Cory Schwartz of Chesterfield, Virginia, had moved on from a job as a land surveyor to become the primary caregiver to his mother in 2022. She passed in early spring and though grieving her loss, Cory began thinking about a new career path. He was spending much of his time in the gym and was focused on optimizing his nutrition to support his physical performance.
“I was the guy you'd ask to come move a 300lb tree stump or help you build a fence,” Cory explained. “I was who you called when you needed help.”
He had been feeling constipated on and off for the past year, but with everything going on in his life, he brushed it off. By March 2022, he noticed some blood in his stool and a friend in healthcare suggested he see his primary care provider. Cory considered it, but since he’d been consuming more protein as part of his fitness journey, he attributed his symptoms, as well as a lack of appetite, to his new fitness regime.
“My friend kept saying I should get myself checked out, but I thought I could ride it out,” he said. “I was walking around with my abs clenched all the time to fight against the abdominal discomfort.” Then came body convulsions that left him with no choice but to go to the hospital.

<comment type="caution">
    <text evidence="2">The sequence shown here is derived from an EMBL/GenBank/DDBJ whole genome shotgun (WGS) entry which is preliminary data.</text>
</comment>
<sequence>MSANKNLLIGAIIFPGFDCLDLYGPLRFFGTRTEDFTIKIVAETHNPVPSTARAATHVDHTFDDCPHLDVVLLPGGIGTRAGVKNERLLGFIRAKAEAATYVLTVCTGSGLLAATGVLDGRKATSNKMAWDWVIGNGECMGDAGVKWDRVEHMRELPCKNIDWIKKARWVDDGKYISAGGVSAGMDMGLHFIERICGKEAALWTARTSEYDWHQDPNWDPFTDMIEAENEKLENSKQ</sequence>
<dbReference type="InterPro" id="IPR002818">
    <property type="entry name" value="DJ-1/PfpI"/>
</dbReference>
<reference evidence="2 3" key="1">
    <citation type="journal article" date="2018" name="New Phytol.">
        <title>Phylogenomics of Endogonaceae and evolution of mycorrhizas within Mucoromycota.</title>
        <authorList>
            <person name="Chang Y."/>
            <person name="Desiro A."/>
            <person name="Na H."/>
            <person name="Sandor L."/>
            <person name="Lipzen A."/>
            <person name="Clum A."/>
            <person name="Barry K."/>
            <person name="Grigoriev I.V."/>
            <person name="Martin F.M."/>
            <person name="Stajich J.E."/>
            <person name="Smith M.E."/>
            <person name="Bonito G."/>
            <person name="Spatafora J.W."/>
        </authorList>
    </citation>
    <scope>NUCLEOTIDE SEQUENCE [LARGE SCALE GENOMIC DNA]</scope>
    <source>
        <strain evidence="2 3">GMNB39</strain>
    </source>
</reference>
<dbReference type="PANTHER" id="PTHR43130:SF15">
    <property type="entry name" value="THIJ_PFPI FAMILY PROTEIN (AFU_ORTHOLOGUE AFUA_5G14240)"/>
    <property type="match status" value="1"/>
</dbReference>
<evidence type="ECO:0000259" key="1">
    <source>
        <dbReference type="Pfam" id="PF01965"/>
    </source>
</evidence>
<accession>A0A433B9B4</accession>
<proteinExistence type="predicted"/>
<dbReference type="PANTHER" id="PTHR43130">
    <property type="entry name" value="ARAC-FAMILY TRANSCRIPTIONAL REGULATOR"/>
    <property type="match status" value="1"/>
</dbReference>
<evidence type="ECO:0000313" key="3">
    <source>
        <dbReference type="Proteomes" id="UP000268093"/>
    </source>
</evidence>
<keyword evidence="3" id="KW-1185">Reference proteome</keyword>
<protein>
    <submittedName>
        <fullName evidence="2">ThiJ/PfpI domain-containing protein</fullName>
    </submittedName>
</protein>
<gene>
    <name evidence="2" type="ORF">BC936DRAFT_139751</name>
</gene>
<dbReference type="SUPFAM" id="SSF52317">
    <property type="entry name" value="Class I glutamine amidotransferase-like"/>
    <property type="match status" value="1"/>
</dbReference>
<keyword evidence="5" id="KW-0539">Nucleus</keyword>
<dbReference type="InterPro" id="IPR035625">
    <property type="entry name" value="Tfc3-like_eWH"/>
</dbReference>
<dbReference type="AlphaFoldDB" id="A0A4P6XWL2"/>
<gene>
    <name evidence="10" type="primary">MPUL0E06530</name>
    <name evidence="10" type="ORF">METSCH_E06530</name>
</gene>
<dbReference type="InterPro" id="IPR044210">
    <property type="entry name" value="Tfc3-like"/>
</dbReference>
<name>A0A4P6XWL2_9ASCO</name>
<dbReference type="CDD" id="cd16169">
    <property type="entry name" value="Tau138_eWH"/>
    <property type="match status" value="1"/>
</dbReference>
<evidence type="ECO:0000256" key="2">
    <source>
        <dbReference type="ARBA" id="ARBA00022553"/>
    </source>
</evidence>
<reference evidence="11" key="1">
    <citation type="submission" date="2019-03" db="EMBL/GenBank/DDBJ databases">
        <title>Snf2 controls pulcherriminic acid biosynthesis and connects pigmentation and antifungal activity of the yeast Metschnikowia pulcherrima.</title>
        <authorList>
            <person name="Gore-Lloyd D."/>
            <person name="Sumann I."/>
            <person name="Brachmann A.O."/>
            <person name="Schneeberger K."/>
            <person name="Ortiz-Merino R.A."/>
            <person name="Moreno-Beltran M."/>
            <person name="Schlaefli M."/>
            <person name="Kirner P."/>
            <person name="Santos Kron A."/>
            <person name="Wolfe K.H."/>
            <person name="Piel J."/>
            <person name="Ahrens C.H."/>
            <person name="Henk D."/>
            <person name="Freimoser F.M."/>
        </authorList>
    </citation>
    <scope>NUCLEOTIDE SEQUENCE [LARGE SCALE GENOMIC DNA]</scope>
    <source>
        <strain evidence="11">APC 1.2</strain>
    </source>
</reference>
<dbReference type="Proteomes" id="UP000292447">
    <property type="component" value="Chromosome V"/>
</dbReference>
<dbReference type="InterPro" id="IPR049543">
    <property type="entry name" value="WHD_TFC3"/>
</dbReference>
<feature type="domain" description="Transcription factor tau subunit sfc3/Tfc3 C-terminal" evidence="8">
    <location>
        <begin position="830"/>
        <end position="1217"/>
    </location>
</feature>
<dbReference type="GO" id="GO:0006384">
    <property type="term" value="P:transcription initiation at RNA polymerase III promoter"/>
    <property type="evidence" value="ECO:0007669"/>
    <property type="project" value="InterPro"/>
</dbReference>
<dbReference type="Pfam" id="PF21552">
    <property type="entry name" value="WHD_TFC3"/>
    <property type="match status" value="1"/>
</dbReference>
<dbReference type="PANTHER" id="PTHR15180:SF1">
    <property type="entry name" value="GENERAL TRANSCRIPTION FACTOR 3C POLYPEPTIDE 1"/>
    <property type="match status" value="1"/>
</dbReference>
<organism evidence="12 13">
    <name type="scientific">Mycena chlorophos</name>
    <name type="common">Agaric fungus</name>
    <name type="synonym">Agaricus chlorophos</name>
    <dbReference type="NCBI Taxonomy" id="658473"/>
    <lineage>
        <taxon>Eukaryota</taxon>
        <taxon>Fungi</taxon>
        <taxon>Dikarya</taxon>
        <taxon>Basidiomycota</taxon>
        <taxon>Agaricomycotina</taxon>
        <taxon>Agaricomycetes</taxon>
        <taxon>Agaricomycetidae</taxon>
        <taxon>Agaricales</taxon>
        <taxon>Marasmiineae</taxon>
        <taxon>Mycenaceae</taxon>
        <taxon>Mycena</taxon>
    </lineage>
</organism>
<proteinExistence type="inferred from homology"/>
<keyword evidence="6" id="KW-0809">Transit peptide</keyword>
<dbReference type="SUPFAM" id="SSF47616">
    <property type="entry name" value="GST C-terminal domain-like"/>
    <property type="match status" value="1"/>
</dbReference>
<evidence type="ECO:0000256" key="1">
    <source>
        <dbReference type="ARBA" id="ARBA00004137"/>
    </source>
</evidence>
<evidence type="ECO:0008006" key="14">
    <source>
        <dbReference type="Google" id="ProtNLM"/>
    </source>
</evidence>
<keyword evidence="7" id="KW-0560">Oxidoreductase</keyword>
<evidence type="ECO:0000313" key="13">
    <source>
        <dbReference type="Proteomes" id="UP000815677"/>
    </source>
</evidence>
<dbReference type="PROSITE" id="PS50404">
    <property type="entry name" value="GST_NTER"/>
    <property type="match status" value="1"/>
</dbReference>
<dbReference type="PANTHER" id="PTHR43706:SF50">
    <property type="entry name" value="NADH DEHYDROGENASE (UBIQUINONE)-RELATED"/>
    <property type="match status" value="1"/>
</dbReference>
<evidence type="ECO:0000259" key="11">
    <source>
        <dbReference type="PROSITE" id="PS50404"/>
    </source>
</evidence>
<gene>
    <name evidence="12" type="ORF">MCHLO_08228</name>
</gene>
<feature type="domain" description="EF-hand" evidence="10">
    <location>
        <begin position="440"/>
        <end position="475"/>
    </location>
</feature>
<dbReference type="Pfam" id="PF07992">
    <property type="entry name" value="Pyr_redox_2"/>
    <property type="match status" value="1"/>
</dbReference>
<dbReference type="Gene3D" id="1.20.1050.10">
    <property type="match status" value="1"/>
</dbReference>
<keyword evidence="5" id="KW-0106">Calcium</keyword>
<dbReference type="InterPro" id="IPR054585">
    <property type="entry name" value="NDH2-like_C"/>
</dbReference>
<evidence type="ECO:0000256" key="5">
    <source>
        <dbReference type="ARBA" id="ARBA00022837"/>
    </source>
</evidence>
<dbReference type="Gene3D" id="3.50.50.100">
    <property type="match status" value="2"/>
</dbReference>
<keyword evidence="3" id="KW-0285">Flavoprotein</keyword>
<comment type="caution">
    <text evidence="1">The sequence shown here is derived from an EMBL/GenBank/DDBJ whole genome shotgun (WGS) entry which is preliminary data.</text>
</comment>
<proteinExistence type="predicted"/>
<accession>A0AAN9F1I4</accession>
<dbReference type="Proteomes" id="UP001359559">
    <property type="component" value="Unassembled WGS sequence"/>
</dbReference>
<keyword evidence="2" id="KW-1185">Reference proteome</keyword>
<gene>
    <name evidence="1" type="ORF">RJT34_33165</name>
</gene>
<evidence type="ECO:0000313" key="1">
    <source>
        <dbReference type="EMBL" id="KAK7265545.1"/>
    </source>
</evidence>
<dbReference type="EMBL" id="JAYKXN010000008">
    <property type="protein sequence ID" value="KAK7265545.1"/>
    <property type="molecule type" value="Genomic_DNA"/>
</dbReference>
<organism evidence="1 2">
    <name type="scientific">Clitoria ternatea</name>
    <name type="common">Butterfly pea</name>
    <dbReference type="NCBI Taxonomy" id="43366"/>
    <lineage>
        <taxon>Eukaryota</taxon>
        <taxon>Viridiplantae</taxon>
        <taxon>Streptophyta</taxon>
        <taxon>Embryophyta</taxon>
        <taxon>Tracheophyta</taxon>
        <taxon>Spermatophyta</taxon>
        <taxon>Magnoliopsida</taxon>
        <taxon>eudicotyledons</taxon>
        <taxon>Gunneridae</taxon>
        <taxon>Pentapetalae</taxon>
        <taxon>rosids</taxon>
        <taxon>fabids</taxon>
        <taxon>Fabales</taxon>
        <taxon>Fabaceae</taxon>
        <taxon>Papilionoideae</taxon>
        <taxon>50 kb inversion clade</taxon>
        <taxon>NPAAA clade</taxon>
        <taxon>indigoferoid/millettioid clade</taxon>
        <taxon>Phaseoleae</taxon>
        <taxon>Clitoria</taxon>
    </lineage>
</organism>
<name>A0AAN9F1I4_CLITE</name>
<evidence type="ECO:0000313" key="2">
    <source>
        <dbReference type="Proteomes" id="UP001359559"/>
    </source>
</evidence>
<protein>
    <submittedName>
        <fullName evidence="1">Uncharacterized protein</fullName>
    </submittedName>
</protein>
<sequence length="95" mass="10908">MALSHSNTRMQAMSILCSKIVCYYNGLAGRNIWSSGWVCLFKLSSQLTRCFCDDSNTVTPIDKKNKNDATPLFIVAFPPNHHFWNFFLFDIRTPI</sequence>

Getting a Diagnosis
On the outside, Cory appeared to be a healthy 36-year-old with no family history of colorectal disease who was now reduced to, in his words, “eating ice chips” while medical colleagues at HCA Virginia worked together to identify the cause of his health crisis. He remained in the hospital for a week while his body spasmed off and on. Even with attentive nurses and regular communication from his healthcare team, Cory said it felt like he had no idea what was wrong despite having done rounds of testing. “Then came Dr. Huk. He became our guiding post for everything.”
Dr. Matthew Huk is a board-certified colorectal and general surgeon with HCA Virginia, which is home to over 100 physicians in 46 locations across central Virginia. He reviewed Cory's symptoms of constipation, loss of appetite, and bloody stool. He also talked with Cory about the ongoing pain he was experiencing. After additional testing, Cory was diagnosed with colorectal cancer.
What is Colorectal Cancer?
Colorectal cancer, also referred to as colon or rectal cancer depending on where it has begun to grow within the large intestine, is the third most common cancer diagnosis according to the American Cancer Society (ACS). Although it is typically seen in older adults, early-onset colorectal cancer in those under the age of 50, like Cory, is rising rapidly according to the National Cancer Institute. ACS research supports this perspective, identifying a consistent 1-2% increase in colorectal cancer cases among young adults each year since the mid-1990s.
- a diet high in red meats and processed meats or low in fruits and vegetables
- excessive drinking
- lack of exercise
- tobacco use
In most cases, colorectal cancer can occur in adults without any detectable symptoms, making screening and expert diagnosis even more critical to your health and wellbeing. If you're experiencing any of these symptoms, you should speak with your doctor. The symptoms or warning signs of colorectal cancer include:
- Bright red, black, or tarry blood in stool